Did You Know About These Local Train Wrecks?

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beckaa.jpgPhoto of the Franktown Station where the horses and cattle went to market  from the book Beckwith Then and Now

February 3, 1880 – head-on collision at Franktown

Ottawa Citizen 6 Feb 1880

It appears that the train which arrives here at 7.40 in the evening is timed to cross the express going to Ottawa at Carleton Place Junction but last evening the Grand Trunk train was over an hour late and the Ottawa train waited for it.  After waiting at Carleton Place for some time, the conductor of the express coming south received an order from the train dispatcher to cross the Ottawa train at Franktown.

 The above train proceeded to Franktown and the conductor and engineer went into the station to receive their orders.  The station master was out, he having gone down the track to signal the train coming from the south.  The conductor and engineer on coming out of the station house heard the other train coming, when the engineer jumped on his engine and reversed her, but by this time the train from the south was in close proximity and a collision could not be avoided.

 The engineer and fireman of the express coming south jumped and the two engines came together with a crash.  The engine on the Ottawa train was not much damaged but the other was badly smashed, but not bad enough to stop its backward motion.  It ran the train back for nearly two miles, the only employee on board being a brakeman who at last succeeded in stopping the train.  The night was very stormy and signals could only be observed a short distance.  An investigation will be held when further particulars may be expected.

 

wreck.jpg

Photo from the Carleton Place Canadian from the Wanda Lee Morrison and the late Joan Kehoe collection.

 

1969, January 21 – 34 cars derailed between Carleton Place and Almonte, Canadian Pacific Chalk River subdivision.

This was caused by a broken wheel on the fifth car behind the locomotives. Ottawa Journal 1969

CARLETON PLACE-  Attempts to clear the $500,000 wreckage of 34 freight cars piled up at a level crossing near here Tuesday continued this morning under the threat of an explosion from two overturned propane gas tankers.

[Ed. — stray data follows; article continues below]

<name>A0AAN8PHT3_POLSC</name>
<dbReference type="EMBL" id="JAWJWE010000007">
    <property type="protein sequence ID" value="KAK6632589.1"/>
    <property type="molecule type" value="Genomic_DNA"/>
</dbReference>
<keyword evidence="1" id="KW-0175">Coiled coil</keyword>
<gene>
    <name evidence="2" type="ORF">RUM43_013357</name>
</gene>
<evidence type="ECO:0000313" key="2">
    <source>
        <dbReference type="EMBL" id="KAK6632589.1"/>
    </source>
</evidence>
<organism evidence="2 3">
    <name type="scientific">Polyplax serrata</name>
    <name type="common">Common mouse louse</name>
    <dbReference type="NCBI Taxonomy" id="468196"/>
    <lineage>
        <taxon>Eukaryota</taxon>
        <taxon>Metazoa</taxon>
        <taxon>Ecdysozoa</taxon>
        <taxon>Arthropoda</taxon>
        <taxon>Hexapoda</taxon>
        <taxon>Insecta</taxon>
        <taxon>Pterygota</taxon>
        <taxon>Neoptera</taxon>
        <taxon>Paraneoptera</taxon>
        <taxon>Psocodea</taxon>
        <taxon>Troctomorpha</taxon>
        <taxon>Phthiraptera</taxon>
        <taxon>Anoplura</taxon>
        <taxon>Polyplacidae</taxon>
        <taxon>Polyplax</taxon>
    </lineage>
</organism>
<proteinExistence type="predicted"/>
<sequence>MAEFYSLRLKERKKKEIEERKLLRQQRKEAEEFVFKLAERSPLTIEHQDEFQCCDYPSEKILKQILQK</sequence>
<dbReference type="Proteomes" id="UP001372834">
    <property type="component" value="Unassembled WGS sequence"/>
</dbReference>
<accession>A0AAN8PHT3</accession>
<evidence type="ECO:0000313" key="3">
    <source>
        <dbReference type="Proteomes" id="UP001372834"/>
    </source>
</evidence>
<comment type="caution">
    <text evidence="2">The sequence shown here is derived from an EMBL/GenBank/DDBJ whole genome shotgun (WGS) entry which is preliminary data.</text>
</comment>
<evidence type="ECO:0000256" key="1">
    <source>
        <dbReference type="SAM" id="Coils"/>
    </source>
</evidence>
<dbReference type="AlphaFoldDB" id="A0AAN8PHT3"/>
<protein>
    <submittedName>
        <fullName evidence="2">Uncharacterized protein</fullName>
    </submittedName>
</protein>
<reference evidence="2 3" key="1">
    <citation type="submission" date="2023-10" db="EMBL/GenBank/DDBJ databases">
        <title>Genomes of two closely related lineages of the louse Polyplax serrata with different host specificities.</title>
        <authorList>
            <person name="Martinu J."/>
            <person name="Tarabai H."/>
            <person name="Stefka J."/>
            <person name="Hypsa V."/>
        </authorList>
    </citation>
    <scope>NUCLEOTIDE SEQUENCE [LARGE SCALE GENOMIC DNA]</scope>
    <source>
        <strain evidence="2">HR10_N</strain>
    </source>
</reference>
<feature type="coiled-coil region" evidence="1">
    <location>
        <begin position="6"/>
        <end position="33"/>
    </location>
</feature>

Provincial police kept guard over the area, about three miles north of here on Highway 29 at the CPR crossing, as about 50 men and two giant cranes hauled twisted box cars from the clogged line.

The highway remained closed to traffic today while other trains were rerouted.

The two tankers were not ruptured in the massive 3.30 p.m. derailment, but police kept hundreds of curious spectators well back from the scene in the event leaking gas might explode.

Both police and railway officials were astonished that there had been no injuries.

One of the first cars to derail left the tracks just before the level crossing and sliced across the highway only a few feet in front of a waiting school bus.

Box  cars stacked up

Other cars ripped up sections of the highway, railway lines and wooden ties as they piled up, and in some cases, landed on top of one another.

One freight car landed with its steel wheels on top of a tanker.

Two hydro poles were sliced through by other cars. The top section of ome pole was left dangling over the line supported only by the high-voltage cables.

Complete wheel assemblies of many cars were torn off as they piled into one another and lay strewn along the tracks among sections of line, twisted cars and splintered ties.

 

Train Crash Theory – Wheel is Blamed

A crack which caused the leading wheel of either the fourth or fifth car to come off is believed to be to blame for the $500,000 freight train crash near Carleton Place yesterday.

It is known that at least eight rails between Almonte and the accident scene were broken.

Faulty wheel likely

This could have been caused by the faulty wheel running out of line and pounding against the rail as the east bound train headed for Carleton Place, said one railway employee.

The 60-car freight train left Chalk River several hours before. Its speed at the time of the accident was estimated to be about 45 m.p.h.

George G. Sayer, assistant superintendent for the Smiths Falls division of CPR, said work crews were concentrating their efforts to pulling cars away from the tracks and repairing breaks so regular traffic, which had been diverted to other lines, could again travel the main line.

Mr. Sayer said he hoped the two cranes, one brought in from Smiths Falls and the other from Sudbury, could pull the two tankers back on to the tracks and pull them away by sometime this afternoon.

“The line should be open again by about 5 p.m. today,” he said, adding that the general freight being carried by the train could then be hauled away and the other cars righted and moved later this week.

Mr. Sayer said there was, as far as he could tell, little damage to the cargo.

One eye-witness, Bill Ritchie, 32, a Bell Telephone employee from Almonte, was driving north toward the level crossing when he saw the red signal lights begin flashing.

“I saw the train swaying so I stopped about 500 feet from the tracks,” he said. “The next thing I saw were freight cars flying through the air like cardboard boxes in a high wind. It was terrifying.”

He said a couple of cars shot across the highway “while the others piled up on the north side like magazines thrown on the floor.”

“There was a hell of a crash and snow flying in the air. A lot landed on my truck so I jumped out and after a minute or two ran up to the tracks. I thought people would be hurt,” said Mr.Ritchie.

He said that by the time he got there, people from the locomotive, that had shot through the crossing pulling three cars and dragging a fourth without wheels, met him.